Yoshida Takashi: For the same reasons above, I rarely visit the websites of other anglers. My personal weblog is a diary of my experiences and it is not written to be compelling to others. For me anyways, defining the type or style of Tenkara is not important to me. I only observe the rules and regulations of the river while I fishing in a way which comes to my mind at that time. The reason being is this is most enjoyable for me. I think the “Fun” factor is the most important thing above and beyond Tenkara itself. If one is bound by something then it is no fun so I don’t push or promote my style. Pushing one’s style will rob that person of their fun factor. The fishing club I run and its individual members all have their own unique fishing styles. I encourage all the members to develop their own styles so they can enjoy the fun factor which comes with that approach. If someone requests me to teach them a style or technique, I will work with them on anything and teach them in a detailed way, even if they want to learn my own style.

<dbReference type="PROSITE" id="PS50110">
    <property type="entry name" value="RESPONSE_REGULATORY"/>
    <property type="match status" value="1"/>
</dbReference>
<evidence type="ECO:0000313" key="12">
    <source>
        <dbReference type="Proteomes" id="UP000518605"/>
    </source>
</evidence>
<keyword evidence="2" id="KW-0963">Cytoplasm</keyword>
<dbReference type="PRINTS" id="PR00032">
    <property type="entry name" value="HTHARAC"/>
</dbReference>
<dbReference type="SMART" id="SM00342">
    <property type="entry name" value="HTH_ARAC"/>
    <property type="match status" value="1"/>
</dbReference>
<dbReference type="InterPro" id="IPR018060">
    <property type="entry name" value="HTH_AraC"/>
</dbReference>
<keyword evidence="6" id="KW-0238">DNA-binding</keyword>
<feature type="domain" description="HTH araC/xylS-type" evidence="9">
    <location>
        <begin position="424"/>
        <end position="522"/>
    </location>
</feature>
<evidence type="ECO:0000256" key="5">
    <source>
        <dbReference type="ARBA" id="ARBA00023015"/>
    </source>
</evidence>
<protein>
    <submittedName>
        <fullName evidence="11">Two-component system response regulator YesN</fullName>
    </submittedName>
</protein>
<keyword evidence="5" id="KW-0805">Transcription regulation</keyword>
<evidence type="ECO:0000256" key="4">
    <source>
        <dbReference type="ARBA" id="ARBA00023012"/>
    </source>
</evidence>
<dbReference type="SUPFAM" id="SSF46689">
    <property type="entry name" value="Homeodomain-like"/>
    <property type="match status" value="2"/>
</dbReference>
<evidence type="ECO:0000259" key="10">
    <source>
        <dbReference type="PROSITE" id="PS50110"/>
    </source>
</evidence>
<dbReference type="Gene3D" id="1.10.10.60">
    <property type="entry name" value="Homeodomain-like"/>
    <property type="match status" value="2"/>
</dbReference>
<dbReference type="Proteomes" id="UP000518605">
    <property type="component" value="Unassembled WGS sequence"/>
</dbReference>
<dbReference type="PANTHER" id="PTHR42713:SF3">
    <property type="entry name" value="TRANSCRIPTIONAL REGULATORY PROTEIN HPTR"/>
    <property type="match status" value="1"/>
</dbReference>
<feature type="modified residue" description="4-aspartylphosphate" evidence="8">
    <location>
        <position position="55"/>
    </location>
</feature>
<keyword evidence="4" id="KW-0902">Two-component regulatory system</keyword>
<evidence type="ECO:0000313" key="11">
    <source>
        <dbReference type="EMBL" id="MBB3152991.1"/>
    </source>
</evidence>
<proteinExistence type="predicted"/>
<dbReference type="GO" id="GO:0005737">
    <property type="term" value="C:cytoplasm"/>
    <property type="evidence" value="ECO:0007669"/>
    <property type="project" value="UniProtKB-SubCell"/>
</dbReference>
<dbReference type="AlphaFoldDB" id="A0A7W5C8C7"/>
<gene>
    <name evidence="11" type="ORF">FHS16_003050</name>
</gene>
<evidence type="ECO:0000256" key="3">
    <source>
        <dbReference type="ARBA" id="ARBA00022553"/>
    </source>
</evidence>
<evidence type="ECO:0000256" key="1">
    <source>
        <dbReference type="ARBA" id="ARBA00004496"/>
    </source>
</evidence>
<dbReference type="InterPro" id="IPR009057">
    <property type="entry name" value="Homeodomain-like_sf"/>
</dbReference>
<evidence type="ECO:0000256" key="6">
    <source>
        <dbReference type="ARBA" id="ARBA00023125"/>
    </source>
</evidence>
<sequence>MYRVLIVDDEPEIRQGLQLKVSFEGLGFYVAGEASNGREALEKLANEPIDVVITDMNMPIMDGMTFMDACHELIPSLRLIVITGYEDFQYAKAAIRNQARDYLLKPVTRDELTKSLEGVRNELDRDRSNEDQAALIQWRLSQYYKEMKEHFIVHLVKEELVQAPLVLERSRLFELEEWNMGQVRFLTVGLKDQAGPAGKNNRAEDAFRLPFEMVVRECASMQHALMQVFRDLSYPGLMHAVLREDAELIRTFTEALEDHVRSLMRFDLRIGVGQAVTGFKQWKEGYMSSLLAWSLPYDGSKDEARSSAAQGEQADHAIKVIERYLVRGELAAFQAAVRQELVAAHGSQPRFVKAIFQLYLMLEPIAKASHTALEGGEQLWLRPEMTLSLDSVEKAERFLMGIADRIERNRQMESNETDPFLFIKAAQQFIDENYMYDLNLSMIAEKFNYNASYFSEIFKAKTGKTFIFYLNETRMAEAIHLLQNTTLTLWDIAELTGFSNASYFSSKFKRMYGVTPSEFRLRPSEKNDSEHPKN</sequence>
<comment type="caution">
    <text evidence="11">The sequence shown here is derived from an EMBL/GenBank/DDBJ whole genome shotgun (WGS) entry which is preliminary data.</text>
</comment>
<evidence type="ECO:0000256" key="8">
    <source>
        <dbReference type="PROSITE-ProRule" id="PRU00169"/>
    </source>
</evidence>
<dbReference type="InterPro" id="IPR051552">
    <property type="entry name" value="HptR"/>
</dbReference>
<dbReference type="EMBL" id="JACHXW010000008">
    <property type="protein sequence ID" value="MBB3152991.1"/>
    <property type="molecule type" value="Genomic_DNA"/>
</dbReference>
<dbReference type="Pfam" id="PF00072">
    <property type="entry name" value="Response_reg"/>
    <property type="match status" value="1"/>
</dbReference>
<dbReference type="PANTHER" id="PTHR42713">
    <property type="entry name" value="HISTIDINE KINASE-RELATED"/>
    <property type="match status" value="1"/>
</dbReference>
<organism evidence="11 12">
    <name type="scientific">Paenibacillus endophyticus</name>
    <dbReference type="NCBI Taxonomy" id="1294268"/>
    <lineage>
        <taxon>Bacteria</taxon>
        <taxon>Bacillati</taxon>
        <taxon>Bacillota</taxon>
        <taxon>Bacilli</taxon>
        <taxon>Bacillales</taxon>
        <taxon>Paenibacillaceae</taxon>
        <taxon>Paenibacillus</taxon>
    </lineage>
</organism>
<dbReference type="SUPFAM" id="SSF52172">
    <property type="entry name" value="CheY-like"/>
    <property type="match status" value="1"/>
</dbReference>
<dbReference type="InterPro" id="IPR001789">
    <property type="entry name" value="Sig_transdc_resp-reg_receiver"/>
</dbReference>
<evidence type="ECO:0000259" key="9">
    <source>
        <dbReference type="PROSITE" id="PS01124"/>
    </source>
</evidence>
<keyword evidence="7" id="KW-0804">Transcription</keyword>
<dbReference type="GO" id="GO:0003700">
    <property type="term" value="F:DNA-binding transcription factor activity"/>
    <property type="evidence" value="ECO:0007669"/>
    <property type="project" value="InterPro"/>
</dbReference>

Adam: Yoshida-san, I want to tell you that I really appreciate your photography, I like whom you hang out with, I like your style, and you are a fun Tenkara angler. Just know that I am a big fan of yours and I appreciate your participation here and in social media.
“Please feel free to write anything you like. This Interview will go in my book, The Tenkara Fisher and online at the Tenkara-Fisher web site. Thank you again!”